J.P. Freire, a Hatch spokesman, called the temporary ban on coal leasing on public lands “an outrage” and said the amendment is a “reasonable approach to addressing this overbearing executive action.” Many of Hatch’s Senate colleagues are studying the proposal, he said in an email.
Democrats led by Michigan Sens. Debbie Stabenow and Gary Peters unveiled plans Thursday to try to amend the bill to include as much as $400 million in federal emergency funding to help replace or fix Flint’s lead-tainted water supply infrastructure. Their amendment’s provisions also include creating a Center of Excellence on Lead Exposure to focus on the needs of those exposed to lead — and providing $200 million in funding over 10 years for the center.
“We’re begging, we’re pleading with our colleagues on the other side of the aisle” to support the Flint measures, Chuck Schumer of New York, the third-ranking Democrat in the Senate, said at the Thursday press conference. “We welcome our colleagues to join us.”
The cost of those provisions could be a stumbling block to its success, if Democrats aren’t able to recommend equivalent savings elsewhere in the legislation.
“Any amendment that costs money,” Murkowski said Thursday on the Senate floor. “You’re going to need to find a viable offset in order for us to consider it.”
Durbin said Thursday that Democrats were “still waiting” to see if any Republicans would sign on to the Flint amendment. Stabenow said she’s spoken to Murkowski, and that she was supportive of some of the Flint amendment provisions.
“We’ll work very hard to get that vote,” Stabenow said when asked if Democrats had a commitment to a Senate floor vote on the proposal.
Michael Tadeo, a Senate Energy and Natural Resources Committee spokesman, said Murkowski is “committed to working with her Senate colleagues to help the people of Flint, Michigan.” He didn’t say whether she was open to allowing a vote on amending the legislation to provide funding for the Flint water crisis.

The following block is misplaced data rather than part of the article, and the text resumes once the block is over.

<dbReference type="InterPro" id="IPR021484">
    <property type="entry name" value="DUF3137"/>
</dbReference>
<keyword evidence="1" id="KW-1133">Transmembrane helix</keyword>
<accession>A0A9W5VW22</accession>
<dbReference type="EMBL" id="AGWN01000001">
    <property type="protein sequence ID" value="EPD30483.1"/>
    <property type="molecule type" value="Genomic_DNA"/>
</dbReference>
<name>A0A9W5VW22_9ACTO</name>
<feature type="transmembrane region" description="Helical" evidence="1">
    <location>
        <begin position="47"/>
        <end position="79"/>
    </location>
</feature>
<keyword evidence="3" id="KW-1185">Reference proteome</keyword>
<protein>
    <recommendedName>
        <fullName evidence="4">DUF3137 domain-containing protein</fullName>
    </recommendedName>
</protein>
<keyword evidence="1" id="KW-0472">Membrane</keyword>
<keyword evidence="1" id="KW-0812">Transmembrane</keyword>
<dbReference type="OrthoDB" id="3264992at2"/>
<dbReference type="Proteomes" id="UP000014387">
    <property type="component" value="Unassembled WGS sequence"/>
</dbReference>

Sen. David Perdue, a Georgia Republican, said the Flint amendment would be problematic for two reasons.
“One, I’m not sure it’s germane,” Perdue said in an interview in the U.S. Capitol on Thursday. “The second reason is obviously the people in Flint are having trouble, but this is new spending and right now until we get a handle on what we’re going to do about this debt crisis, we’re borrowing that money that’d be sent to Flint. That’s the reality of where we are.”
He said a potential Puerto Rico amendment “certainly isn’t germane” and he hopes the energy measure isn’t derailed by partisan efforts.
“Its been worked hard in committee just like the energy bill last year was,” Perdue said. “I hope neither side puts these amendments that are not germane on there. I think we’ve got a good solid bill.”
Murkowski has said the Energy panel considered more than 59 different amendments to the bill in July and lawmakers shouldn’t be afraid of proposals to change the bill.
“We’ve encouraged members to bring forward their amendments,” Murkowski said last week. “What we need to do now is work together to get these amendments in a process and move us forward in a way that meets the demand.”
Catherine Traywick and Steven T. Dennis contributed.